Figure 4
Labour market policy spending and coverage
in %

Source: OECD.

Figure 5
ALMPs most widely used
in % of labour force

Source: OECD.

Whether spending on training is preferable to direct employment incentives and other measures remains an open issue. Yet, more specific information about training and employment incentive programmes both in Denmark and Sweden can shed light on what factors make these policies work.

In Denmark in 2011, the employment rate for skilled workers was 81%, while only 56% of unskilled workers were employed. This supports the claims that unemployment programmes targeted towards educating the unskilled will have a positive effect on employment. An example of such programmes is the adult apprentice programme, which ensures that unskilled workers above the age of 25 can become skilled even if they have no educational background beyond primary school. The programme gives employees who make an agreement with an institute of vocational education the right to a special salary supplement during the period of work training. One of the many requirements is that the education can lead to a job in a field with a lack of workers. The importance of training as a labour policy is also demonstrated by the fact that Denmark and Sweden have some of the highest levels of on-site training and education, at about 30% of the active population, against the EU average of only ten per cent.12

Regarding the effects of employment incentives in Sweden, studies point to the positive impact that these programmes have had on the participating individuals.13 This emphasis on employment incentives in Sweden developed in the 1980s when more traditional ALMPs were replaced by demand-side interventions, including job creation schemes and incentives. As argued in Bengtsson, this shift reflects a stronger pro-market employment orientation, which had the primary goal of actively getting people to work, without leaving the burden of searching for jobs and skill upgrading to the job seeker, as usually assumed in training schemes. More recently, Sweden adopted employment incentive schemes combined with training programmes, such as the 2007 Entry Recruitment Incentive, which combined the granting of employment with Swedish language studies for immigrants. Another rather extensive programme is the Job Development Programme, which is directed towards youth and entails in-depth assessment and job-seeking/job-coaching activities, training, and supported employment for a maximum of two years in “artificial jobs”.14

Evidence of job reallocation

What can be said regarding the implications of the labour market flexibility in these economies and their policies on jobs? The Danish labour market is known for being dynamic and for having a high rate of employee turnover compared to other countries. In 2012 there were around 714,000 job vacancies, which translates to a turnover of around 19%.15 The low protection employees have against being fired in Denmark may certainly have its downsides, but such flexibility ensures that even during a severe crisis the unemployed can still find many openings. In fact, evidence shows that, despite the crisis, there are many newly employed people in Denmark, as about 23% of the employed have been employed for less than a year (see Figure 6). Also, if one looks how long it takes the unemployed to return to the workforce, both Denmark and Sweden are performing rather well. Of those that were unemployed in the first quarter of 2015 in Denmark, almost 38.5% had found a job by the next quarter, and in Sweden this figure was almost 30%, placing both countries at the top of the EU (see Figure 7).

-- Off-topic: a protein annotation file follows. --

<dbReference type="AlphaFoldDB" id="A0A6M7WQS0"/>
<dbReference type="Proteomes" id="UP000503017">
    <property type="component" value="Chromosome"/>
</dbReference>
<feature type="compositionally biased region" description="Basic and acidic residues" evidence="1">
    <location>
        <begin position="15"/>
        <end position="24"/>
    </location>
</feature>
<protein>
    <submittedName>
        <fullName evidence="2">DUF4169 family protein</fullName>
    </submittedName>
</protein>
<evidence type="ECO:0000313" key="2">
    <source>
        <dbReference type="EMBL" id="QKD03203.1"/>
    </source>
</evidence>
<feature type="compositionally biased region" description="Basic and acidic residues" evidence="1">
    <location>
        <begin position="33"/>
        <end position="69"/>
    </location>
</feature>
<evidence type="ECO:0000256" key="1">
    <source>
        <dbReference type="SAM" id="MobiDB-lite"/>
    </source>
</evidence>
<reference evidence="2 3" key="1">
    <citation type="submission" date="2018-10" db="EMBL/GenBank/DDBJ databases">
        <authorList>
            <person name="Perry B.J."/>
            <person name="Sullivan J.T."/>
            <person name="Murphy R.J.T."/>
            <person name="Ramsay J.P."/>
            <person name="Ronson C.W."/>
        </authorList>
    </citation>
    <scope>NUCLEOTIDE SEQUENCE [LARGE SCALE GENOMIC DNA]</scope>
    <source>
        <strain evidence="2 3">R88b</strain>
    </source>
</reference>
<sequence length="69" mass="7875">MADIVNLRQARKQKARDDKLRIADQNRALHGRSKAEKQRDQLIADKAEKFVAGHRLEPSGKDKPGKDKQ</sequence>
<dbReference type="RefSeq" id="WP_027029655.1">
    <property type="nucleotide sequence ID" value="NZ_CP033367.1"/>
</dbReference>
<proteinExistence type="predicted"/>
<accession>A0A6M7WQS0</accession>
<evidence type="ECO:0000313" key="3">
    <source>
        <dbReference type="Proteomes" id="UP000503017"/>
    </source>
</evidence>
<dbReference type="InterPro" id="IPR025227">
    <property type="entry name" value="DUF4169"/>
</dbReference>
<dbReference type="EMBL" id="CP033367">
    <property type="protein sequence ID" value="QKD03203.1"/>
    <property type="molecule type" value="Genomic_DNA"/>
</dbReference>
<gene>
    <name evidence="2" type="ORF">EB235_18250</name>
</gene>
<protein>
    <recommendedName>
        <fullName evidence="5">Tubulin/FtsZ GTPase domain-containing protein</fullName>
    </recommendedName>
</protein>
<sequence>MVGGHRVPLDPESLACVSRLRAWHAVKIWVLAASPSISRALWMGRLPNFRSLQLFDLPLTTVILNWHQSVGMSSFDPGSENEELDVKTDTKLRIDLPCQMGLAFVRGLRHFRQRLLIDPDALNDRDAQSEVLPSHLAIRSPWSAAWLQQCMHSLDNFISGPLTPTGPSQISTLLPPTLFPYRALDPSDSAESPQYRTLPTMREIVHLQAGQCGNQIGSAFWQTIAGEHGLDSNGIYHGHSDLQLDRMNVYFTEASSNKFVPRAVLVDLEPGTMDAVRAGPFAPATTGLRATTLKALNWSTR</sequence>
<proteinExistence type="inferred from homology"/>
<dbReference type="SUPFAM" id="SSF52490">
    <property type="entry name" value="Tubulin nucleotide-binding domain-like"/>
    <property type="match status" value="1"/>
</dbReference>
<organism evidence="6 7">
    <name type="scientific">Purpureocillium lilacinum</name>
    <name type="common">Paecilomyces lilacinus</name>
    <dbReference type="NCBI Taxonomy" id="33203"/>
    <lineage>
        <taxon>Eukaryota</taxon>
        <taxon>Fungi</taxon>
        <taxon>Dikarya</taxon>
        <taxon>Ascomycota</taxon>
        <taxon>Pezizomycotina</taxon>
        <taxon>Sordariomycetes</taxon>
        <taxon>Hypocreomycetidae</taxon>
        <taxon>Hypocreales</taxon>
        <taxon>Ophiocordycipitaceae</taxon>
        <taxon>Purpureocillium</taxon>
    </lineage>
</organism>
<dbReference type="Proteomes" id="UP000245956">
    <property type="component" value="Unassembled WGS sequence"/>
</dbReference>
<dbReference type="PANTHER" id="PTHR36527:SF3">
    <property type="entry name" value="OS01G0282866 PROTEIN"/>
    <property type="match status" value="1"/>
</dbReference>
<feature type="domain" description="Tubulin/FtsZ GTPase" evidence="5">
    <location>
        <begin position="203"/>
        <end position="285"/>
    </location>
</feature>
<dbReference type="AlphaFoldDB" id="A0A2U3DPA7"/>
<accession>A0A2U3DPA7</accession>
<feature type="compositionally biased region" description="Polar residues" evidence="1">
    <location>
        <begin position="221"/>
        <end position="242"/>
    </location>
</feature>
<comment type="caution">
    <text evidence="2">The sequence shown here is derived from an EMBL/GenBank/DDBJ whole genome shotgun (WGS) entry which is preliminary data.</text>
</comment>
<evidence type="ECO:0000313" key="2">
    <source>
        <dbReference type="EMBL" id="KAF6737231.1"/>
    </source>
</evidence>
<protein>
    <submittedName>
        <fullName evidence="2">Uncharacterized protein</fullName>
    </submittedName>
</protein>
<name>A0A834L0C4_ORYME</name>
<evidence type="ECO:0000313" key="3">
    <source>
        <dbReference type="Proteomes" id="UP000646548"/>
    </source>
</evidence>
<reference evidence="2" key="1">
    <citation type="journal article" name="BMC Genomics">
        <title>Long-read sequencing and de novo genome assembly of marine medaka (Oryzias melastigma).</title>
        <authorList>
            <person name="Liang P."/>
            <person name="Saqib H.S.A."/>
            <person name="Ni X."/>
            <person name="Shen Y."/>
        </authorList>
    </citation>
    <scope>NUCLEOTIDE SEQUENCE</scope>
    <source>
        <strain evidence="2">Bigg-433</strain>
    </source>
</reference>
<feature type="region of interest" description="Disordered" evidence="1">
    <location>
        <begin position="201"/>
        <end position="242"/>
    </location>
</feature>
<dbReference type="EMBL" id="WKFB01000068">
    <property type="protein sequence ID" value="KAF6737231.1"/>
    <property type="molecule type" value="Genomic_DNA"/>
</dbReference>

Figure 6
Newly employed among the employed
in %

Source: Eurostat Labour Force Survey.

Figure 7
Share of unemployed that find work next quarter
in %

Source: Eurostat Labour Force Survey.

In addition to this evidence, we report data on job creation, calculated following Davis and Haltiwanger as the sum of all employment gains in a given year divided by the average employment in that year and the previous year.16 We also calculate the flows into and out of unemployment for the same time period. Figures 8 and 9 show that job creation was higher and more frequent in Sweden than in Denmark, while the flows into and out of unemployment in the two countries exhibit similar patterns, although in the crisis years Denmark’s unemployment increased significantly more so.

Figure 8
Job creation, year over year
in %

Source: Eurostat.

Figure 9
Changes to unemployment, year over year
in %

Source: Eurostat.

Evidence of labour market matching

A major reason behind the adoption of ALMPs is that they facilitate matching. To calculate matching, we use the Diamond-Mortesen-Pissarides definition, according to which the matching process between job seekers and employers is a stable but dynamic equilibrium relationship between the search processes of unemployed workers and job vacancies.17 On these grounds, the degree of matching can be expressed by a curve whose points reflect the same combination of vacancies and unemployment, a curve more commonly defined as the Beveridge curve. Through the analysis of Beveridge curve shifts and movements, the literature has identified several factors that can reduce frictional unemployment by improving matching. Included among these are active labour market policies. Have these policies played a role in the matching process for Denmark and Sweden? Is the mismatch (or frictional unemployment) in these countries lower than in other countries? Has it decreased since the crisis?